Companies like eBay ( EBAY) and Amazon.com ( AMZN) have made billions of dollars on a simple premise: People love bargains.
But what many people don't seem to realize is the bargain smorgasbord to be had in today's stock market. A recent Forbes article claimed that the S&P is trading for 10% less than its fair value. And indeed, there are a few thousand stocks right now trading for less than book value. That's a pretty impressive number of investment bargains. Interested in cashing in? Here's why book value might just be one of the most important metrics for 2008.
Book Value for Beginners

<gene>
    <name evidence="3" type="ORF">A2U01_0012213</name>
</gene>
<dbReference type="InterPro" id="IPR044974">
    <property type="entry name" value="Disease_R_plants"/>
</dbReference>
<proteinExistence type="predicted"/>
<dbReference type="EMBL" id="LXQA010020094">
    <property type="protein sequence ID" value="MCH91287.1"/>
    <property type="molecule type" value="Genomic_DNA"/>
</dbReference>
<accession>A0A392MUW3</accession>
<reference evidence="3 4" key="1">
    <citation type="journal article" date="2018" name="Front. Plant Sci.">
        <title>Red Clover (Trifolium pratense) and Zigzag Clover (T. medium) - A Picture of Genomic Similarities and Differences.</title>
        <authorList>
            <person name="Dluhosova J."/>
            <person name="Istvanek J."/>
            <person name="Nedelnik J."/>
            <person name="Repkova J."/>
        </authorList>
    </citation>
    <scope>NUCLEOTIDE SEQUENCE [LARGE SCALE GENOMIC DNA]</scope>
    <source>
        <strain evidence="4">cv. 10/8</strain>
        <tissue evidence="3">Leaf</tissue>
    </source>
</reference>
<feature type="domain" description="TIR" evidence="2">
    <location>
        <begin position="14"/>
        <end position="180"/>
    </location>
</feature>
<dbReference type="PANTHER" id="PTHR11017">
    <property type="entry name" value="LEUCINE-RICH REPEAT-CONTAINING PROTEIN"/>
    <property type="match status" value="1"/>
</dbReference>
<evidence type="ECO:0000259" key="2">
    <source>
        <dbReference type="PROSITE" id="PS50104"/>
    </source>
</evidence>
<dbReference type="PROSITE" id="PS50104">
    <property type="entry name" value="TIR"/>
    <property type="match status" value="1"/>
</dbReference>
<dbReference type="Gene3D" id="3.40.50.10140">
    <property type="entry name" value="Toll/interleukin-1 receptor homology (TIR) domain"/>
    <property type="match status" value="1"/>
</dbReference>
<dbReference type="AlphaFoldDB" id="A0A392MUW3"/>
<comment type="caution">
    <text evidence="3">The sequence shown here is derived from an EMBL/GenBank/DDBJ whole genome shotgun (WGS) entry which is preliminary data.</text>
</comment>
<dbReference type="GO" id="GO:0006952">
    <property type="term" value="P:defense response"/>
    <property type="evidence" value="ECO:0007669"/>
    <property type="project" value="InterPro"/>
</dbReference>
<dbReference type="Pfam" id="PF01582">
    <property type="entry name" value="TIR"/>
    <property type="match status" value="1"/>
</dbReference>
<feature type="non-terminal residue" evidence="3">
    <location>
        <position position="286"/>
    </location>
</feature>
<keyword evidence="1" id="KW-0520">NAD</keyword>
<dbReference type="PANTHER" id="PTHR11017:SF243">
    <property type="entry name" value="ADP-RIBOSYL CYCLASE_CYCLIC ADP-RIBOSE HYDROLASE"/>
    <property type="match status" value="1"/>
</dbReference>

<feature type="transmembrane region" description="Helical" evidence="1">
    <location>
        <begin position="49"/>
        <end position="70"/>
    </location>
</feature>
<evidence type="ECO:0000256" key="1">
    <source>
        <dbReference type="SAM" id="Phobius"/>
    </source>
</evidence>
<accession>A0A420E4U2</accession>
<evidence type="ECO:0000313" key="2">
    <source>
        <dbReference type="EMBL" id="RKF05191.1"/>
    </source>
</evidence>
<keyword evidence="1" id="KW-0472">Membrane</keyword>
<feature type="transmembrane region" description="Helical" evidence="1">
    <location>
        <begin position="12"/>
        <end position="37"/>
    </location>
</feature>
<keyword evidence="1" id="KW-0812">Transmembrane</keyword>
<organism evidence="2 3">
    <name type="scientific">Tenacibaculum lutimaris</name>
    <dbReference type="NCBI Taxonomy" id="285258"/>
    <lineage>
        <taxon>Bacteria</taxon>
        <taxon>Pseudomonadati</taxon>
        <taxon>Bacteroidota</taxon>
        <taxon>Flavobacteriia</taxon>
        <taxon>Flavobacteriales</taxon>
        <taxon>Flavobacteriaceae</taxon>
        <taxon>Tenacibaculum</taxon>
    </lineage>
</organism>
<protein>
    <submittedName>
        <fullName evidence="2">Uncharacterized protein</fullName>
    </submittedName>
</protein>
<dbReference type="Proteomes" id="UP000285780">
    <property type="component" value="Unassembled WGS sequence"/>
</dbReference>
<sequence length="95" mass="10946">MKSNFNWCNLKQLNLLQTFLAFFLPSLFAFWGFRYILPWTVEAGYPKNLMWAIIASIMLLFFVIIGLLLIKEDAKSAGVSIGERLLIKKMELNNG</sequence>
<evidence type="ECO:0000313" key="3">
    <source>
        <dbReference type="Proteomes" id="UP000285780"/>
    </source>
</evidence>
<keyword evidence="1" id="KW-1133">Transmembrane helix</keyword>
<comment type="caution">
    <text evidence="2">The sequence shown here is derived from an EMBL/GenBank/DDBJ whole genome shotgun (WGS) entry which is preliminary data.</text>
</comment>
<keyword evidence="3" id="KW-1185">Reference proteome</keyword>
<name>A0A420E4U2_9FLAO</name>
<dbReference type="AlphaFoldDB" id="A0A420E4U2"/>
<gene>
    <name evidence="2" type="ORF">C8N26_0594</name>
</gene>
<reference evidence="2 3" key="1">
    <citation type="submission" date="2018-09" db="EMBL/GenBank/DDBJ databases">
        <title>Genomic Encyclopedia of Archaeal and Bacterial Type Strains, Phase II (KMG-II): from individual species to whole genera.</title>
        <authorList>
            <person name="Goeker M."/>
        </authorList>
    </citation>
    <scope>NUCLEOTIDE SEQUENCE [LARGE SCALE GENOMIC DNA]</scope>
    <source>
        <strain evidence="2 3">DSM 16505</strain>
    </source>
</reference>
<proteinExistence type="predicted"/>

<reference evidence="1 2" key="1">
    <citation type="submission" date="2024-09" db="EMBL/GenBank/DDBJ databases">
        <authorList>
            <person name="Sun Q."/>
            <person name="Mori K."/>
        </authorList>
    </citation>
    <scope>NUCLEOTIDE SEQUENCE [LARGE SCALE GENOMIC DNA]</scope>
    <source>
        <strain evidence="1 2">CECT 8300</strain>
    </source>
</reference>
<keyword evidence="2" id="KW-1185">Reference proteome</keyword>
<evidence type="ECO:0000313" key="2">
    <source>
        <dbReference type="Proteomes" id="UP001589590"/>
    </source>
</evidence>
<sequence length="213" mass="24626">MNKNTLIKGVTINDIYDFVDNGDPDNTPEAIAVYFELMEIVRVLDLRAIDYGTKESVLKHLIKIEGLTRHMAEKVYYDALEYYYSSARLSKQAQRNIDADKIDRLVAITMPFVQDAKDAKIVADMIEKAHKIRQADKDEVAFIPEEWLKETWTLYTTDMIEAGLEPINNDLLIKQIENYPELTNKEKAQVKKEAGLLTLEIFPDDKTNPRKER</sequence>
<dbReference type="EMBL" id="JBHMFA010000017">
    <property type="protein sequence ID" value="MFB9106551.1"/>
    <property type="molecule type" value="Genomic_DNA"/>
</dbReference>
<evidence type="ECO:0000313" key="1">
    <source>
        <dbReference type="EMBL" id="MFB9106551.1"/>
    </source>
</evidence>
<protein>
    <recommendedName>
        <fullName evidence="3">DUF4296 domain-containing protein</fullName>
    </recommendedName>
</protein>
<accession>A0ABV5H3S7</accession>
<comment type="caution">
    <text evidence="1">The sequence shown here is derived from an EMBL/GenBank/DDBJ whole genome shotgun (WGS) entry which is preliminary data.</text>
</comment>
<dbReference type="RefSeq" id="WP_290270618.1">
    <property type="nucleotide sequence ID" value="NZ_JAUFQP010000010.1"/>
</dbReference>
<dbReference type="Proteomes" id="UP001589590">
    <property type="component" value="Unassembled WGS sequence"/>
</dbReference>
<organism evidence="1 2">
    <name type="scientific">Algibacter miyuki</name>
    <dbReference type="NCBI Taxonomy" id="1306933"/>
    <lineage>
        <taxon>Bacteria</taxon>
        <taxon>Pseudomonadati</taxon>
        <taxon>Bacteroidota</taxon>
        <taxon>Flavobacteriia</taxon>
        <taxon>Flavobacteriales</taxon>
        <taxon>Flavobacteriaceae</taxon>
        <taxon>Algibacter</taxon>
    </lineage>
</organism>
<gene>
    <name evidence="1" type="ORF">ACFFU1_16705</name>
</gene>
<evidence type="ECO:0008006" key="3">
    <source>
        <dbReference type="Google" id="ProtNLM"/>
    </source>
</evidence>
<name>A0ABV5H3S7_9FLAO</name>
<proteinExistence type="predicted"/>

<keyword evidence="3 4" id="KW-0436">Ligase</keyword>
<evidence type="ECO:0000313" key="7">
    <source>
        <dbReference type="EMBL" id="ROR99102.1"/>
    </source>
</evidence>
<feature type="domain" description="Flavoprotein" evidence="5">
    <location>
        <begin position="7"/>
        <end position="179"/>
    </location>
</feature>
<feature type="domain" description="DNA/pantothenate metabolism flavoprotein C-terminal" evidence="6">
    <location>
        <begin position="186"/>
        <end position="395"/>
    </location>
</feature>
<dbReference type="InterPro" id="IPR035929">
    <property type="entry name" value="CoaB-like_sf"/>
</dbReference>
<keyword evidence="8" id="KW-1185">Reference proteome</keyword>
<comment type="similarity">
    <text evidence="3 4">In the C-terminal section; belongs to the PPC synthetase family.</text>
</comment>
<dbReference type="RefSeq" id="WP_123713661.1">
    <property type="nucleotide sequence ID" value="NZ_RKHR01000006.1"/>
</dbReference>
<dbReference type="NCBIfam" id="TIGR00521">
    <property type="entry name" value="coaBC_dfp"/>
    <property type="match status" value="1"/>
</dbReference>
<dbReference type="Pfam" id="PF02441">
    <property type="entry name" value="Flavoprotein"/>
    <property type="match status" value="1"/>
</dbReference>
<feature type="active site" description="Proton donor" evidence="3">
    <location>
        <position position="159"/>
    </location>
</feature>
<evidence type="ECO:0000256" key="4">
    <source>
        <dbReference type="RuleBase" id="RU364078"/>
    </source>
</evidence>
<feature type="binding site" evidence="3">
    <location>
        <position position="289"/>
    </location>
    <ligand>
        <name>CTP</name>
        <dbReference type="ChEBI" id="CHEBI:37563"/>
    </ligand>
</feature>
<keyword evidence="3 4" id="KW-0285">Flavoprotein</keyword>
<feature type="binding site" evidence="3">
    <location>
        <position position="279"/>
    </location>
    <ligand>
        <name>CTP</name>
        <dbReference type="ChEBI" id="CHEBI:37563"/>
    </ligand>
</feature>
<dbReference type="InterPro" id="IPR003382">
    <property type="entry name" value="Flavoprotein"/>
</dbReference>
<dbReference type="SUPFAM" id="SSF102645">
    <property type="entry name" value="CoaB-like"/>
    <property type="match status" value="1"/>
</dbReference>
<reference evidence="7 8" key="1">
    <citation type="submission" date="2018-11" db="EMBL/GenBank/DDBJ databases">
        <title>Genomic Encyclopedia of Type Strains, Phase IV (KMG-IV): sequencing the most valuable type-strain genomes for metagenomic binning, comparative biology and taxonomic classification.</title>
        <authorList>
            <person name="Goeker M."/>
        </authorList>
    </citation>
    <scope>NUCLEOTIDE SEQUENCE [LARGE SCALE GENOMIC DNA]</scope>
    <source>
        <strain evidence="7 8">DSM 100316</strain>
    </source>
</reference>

For the uninitiated, book value is basically a company's assetsminus their liabilities and intangibles (like goodwill and patents). You can think of book value as a company's "net worth" -- higher book value means that a company has more assets and fewer liabilities, which is always a good thing. Now when it comes to finding value plays, book value is a great tool to use in determining what a company is worth. The most important book value ratio is the price-to-book ratio (P/B). The P/B ratio takes the company's stock price and divides it by its book value per share. So, why might knowing something like the P/B ratio be useful? Well for starters, it can hint at whether a company is undervalued. If a stock trades for $10 per share, but its P/B ratio is $12, you've potentially got an attractive investment on your hands, with assets worth $2 more per share than you paid. While the P/B ratio will not give you an idea of how strong a company's product line is, it does tell you how much investment "insurance" you have. In other words, how much cash you could expect if the company were liquidatedtoday.